Anyone who has ever posted a question about a PC problem to Facebook will know that within a short period they will be given the useless advice to "Get a Mac" or to change from Windows to Linux. I had a similar experience with this. Amazon's preferred format for the original of the book is Microsoft Word. I happen to be rather competent with Word (I've taught it at TAFE) and I posted a comment about how I had to make some changes to get the Kindle book to look the way I wanted. Almost immediately I was told that Word is useless for anything (no, it isn't), that I should use LaTeX, that I should write it in Word without formatting and then use Adobe InDesign to lay out the copy, and, yes, that I should stop using Windows and change to Linux. Have I mentioned that Amazon want a Word file and they reformat it to the way they want Kindle books to look? As they used to say in the papers in Nature before the editors said "Stop that!" - further research is needed.

Then there's the book about management idiocy, gleaned from years as an external consultant ...

See more Jesus and Mo here

May 31, 2014

I get mail (31/5/2014)

I received a very nice letter from Troy Grant MP, my state's Minister for Hospitality, Gaming and Racing. It says:

Dear Mr Bowditch

Thank you for your letter and material of 31 March 2014 to the former Minister George Souris MP concerning fund raising activities conducted by the Australian Vaccination-Skeptics Network. I am pleased to be able to respond in my capacity as the newly appointed Minister.

I have requested the Office of Liquor, Gaming and Racing conduct an investigation into the matters raised in your complaint and am advised that this is currently underway.

The Office of Liquor Gaming and Racing will write to you directly at the conclusion of the investigation and provide you with any findings on the matter. Thank you for your interest in this matter.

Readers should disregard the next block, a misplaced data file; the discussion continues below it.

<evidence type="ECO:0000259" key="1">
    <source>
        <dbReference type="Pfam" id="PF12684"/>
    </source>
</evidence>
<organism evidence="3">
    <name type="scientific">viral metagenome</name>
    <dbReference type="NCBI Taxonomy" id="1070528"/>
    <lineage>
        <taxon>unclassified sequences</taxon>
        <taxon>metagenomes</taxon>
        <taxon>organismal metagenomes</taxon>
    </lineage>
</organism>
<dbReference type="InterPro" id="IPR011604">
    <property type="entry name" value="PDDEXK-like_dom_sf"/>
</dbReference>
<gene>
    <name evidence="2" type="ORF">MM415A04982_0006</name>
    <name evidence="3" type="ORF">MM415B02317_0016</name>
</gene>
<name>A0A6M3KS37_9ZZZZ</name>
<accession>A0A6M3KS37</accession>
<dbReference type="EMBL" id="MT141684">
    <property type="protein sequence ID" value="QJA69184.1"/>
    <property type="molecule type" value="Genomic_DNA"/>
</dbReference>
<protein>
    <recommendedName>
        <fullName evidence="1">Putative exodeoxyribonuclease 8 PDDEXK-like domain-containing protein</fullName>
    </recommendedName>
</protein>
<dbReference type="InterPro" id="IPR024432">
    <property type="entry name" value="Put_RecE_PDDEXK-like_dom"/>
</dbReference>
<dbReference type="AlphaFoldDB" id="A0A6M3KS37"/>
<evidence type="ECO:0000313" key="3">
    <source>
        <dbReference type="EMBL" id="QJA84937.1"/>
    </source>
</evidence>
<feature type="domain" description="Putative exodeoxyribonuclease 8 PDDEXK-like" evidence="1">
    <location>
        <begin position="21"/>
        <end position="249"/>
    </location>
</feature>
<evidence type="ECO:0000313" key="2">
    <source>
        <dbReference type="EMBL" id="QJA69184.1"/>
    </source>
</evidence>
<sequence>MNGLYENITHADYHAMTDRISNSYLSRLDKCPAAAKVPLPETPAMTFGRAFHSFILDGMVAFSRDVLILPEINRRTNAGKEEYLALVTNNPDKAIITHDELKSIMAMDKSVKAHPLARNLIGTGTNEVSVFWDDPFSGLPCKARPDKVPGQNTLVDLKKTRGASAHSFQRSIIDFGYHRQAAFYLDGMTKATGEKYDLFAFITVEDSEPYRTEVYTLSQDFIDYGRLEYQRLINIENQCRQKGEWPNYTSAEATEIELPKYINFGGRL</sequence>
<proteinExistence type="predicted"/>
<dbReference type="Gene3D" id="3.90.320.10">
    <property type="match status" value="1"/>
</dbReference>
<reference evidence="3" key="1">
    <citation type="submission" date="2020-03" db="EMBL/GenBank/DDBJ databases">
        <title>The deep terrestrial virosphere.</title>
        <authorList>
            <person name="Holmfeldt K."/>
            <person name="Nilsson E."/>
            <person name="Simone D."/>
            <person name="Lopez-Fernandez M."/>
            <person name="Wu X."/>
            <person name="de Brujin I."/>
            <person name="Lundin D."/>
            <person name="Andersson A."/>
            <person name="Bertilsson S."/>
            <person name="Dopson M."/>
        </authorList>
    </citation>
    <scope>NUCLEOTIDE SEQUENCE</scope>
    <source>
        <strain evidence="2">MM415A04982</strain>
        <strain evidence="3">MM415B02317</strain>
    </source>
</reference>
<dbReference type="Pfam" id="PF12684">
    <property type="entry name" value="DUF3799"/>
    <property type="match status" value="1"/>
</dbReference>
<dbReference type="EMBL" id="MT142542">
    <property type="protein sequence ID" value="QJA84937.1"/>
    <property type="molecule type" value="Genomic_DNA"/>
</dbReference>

Should you require further information, Mr XXXXX, Office of Liquor, Gaming and Racing, can be contacted on 99 9999 9999 or at

Yours sincerely

Troy Grant MP

I published the letter on Facebook (with the contact details of the public servant blacked out, of course - he doesn't need harassment for just doing his job). I was asked why I didn't redact my address. I posted this in reply:

People have questioned the wisdom of revealing my address.

My address has been public for some time. It was published as part of the AVO documentation, and in any case I'm in the electoral roll and it's no secret I live in the Blue Mountains so anyone with the research skills of a typical PhD anti-vaxxer should have no trouble finding me. Also, my company is not a secret (Google will turn up my name on the work web site) and a search at ASIC will give the suburb.

Plus, I don't care if they know. I have a shredder for disposal of hate mail after I scan it and put it up on my site, and if people want to start turning up at my house they will soon see what AVOs were created for.